Gov. Greg Gianforte discusses his public lands agenda in November 2022. (Photo provided by Montana Governor’s Office)
Montana Gov. Greg Gianforte is the latest Republican to ask the Department of Interior to withdraw a proposed rule that would allow for conservation leases on Bureau of Land Management lands, saying in a 10-page letter this week he believes the proposal violates law and amounts to “excessive federal overreach.”
The governor wrote to Interior Secretary Deb Haaland and Bureau of Land Management Director Tracy Stone-Manning on Monday with his thoughts on the rule proposed in April. The rule has drawn opposition from other western Republican governors and members of Congress, including Montana Republican Rep. Matt Rosendale.
The public comment period for the proposed rule is set to close on July 5, and Gianforte urged the BLM to withdraw it and go back to states, energy developers and livestock owners for more discussion in what he said would be a more “transparent and inclusive” process.
The proposed rule would allow the BLM to add conservation as one of multiple uses under the Federal Land Policy and Management Act (FLPMA), to apply land health standards to BLM lands, and to prioritize protecting Areas of Critical Environmental Concern (ACEC) – usually areas of significant historical or cultural value or which have important fish, wildlife or other natural resources.
When the Department of Interior released the proposed rule earlier this year, it said the conservation use and conservation leases would protect conservation and recreational efforts on public lands while working with the energy and livestock sectors so they can continue using the lands as well. The department said the effects of climate change combined with other land use is threatening the country’s more sensitive public lands.
Supporters say the rule, if adopted, would put conservation on equal land use footing with extractors. They have pushed back against opposition from Republicans and others who say the rule violates several laws and puts ranchers who have grazing permits on BLM lands at risk of losing access.
“The proposed rule explicitly states it does not undermine or impact any valid existing rights,” Conservation Lands Foundation senior legal and policy director Danielle Murray said in a press call last month.
Indeed, the rule states: “This provision is not intended to provide a mechanism for precluding other uses, such as grazing, mining, and recreation. Conservation leases should not disturb existing authorizations, valid existing rights, or state or Tribal land use management. Rather, this proposed rule is intended to raise conservation up to be on par with other uses under the principles of multiple use and sustained yield.”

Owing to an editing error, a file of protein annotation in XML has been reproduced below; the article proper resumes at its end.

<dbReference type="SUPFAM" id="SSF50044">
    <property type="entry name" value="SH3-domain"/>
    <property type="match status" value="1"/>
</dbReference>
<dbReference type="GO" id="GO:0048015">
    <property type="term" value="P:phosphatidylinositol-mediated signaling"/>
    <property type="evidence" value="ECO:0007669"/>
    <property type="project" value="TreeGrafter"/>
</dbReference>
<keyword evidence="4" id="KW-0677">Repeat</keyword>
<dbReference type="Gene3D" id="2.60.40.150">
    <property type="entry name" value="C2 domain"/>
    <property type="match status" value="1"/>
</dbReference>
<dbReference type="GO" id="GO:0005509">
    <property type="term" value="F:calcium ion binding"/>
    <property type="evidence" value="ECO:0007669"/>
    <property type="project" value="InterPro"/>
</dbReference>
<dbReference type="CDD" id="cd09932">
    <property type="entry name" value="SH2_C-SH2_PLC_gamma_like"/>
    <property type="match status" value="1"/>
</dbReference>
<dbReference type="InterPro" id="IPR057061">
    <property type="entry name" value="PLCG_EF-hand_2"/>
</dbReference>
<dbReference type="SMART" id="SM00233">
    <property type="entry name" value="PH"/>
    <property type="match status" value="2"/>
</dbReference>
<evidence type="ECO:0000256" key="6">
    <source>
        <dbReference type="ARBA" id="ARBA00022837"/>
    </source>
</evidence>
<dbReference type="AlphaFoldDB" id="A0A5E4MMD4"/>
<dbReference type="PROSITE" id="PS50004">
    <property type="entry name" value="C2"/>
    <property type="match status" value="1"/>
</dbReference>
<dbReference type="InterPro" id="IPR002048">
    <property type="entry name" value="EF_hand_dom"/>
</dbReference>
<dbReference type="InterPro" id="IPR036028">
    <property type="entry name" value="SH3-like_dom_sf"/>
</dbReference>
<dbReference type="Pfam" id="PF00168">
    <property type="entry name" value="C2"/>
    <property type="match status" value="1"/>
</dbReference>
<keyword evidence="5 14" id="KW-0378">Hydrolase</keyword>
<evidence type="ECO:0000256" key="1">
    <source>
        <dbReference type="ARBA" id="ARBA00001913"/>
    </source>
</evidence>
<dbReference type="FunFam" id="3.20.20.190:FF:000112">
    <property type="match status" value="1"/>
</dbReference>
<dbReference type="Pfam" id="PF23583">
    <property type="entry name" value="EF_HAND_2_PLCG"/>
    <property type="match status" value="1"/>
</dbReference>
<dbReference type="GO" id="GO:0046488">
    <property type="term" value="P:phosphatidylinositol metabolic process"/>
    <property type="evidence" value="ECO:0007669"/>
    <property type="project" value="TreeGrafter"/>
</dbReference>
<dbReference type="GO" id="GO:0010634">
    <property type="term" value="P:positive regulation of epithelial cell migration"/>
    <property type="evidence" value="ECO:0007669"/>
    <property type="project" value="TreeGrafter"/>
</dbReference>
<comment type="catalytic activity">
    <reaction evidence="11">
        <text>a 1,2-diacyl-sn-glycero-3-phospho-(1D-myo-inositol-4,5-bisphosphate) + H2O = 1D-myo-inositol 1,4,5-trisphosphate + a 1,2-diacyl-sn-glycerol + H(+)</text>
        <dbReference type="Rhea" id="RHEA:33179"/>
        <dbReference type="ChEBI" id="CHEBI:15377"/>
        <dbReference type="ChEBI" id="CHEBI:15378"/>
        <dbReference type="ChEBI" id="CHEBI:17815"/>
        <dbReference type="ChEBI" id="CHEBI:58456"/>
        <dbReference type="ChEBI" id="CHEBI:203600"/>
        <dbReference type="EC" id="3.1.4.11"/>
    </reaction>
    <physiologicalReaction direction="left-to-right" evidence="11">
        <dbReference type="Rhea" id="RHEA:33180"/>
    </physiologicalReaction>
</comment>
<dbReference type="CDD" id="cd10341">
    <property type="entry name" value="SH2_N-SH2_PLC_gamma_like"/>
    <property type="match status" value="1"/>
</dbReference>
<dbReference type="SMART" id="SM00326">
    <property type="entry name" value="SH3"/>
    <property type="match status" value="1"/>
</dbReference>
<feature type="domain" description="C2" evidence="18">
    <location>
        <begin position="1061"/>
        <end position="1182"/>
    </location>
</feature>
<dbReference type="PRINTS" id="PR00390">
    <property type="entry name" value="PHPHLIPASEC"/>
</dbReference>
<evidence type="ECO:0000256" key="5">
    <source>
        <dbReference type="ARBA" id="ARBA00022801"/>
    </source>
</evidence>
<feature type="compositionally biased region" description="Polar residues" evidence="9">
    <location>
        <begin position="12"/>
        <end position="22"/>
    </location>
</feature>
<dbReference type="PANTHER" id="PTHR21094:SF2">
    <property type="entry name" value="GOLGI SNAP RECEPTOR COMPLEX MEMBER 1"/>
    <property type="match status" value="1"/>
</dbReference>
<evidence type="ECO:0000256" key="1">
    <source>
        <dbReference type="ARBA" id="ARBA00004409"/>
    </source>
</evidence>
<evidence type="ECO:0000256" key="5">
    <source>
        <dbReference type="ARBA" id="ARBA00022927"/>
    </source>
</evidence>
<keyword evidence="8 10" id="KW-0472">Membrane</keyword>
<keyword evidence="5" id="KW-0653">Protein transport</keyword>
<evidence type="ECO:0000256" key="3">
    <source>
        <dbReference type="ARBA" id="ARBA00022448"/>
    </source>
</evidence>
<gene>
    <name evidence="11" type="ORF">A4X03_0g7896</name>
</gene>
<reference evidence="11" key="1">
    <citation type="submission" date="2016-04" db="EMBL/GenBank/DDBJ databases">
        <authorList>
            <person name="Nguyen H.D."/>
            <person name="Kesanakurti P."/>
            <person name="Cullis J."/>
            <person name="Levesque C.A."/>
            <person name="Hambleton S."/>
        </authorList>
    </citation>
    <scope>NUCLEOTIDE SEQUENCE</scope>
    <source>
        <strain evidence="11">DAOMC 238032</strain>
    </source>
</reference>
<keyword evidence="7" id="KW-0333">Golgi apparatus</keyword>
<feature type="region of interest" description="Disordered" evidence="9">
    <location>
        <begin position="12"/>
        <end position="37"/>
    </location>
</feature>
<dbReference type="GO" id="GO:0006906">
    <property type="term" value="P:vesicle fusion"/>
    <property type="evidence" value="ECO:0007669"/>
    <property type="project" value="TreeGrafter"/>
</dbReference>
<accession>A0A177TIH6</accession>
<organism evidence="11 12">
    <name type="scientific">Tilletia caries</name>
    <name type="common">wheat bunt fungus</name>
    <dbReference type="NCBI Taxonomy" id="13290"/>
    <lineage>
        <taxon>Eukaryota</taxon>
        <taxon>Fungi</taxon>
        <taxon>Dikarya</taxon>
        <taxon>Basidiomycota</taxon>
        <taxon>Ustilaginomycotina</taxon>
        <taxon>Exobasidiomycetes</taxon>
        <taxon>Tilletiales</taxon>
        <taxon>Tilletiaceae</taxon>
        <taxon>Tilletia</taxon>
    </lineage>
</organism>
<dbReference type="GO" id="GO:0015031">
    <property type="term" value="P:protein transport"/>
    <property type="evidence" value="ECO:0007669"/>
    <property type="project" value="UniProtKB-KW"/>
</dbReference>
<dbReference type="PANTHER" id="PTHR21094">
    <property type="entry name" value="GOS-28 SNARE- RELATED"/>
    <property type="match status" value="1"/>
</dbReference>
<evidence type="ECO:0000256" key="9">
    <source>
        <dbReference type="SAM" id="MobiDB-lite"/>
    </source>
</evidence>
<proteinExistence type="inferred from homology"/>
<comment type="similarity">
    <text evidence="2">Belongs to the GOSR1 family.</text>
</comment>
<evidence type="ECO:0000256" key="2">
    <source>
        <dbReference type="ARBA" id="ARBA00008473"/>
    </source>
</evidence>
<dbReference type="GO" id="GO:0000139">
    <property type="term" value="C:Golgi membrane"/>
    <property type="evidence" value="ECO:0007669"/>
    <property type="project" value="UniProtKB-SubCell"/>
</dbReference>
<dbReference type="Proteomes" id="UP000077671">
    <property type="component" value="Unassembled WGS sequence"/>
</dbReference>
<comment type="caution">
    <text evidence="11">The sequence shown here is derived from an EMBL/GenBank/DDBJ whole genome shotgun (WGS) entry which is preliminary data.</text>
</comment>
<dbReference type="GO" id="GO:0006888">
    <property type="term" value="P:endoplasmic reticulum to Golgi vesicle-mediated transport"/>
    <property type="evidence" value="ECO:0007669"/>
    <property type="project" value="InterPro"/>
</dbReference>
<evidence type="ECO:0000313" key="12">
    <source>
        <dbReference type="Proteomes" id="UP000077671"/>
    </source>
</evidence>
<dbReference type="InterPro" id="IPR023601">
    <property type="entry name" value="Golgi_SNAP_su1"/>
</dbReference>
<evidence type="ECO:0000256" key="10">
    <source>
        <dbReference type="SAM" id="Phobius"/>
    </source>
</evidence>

Rosendale said in a May congressional hearing that the proposed rule threatened Montanans’ access to public lands for the Biden Administration “to advance their own environmentalist agenda.” He and other Republicans have argued in recent weeks that Congress is the only body with the authority to make changes to land uses under the FLPMA. But supporters of the rule, including Murray, say some of the opposition stems from false claims about the rule and qualms with the Biden administration.
Gianforte’s comments on the rule sent to the DOI and BLM echo some of the others’ comments surrounding the legality of the proposal, the BLM’s authority, and what the governor described as its vagueness in definitions and conflicts with Montana’s public land use strategies.
“After reviewing the Rule, the State of Montana concludes that the Rule is not supported by law and constitutes significant and excessive federal overreach,” Gianforte wrote.
His 10-page letter outlines eight different reasons he believes the rule is either illegal or should be withdrawn, including that he believes the BLM should be addressing forest health instead of drafting definitions.
Gianforte argues the creation of conservation leases under the proposed rule conflicts with the FLPMA, the Taylor Grazing Act, and Public Rangelands Improvement Act – arguments also made by Rosendale and other Republicans.
Their argument generally is that those laws only authorize the Secretary of Interior to issue livestock grazing permits on BLM lands – not conservation leases.
Gianforte argues that the BLM’s reading of the FLPMA that the secretary may regulate, as they deem appropriate, the use, occupancy and development of public lands is incorrect.
“To read this as the basis for issuing conservation leases is a stretch, given the development context of the provision,” he wrote.
Gianforte said he believes the BLM is trying to “crown ‘conservation leases’ the de facto king” when considering its multi-use land approach under the FLPMA and is elevating conservation above all other uses. The state is currently awaiting a district court judge’s decision as to whether a portion of state law prohibiting the state from analyzing the impacts of greenhouse gas emissions and climate change when evaluating energy project permits is constitutional.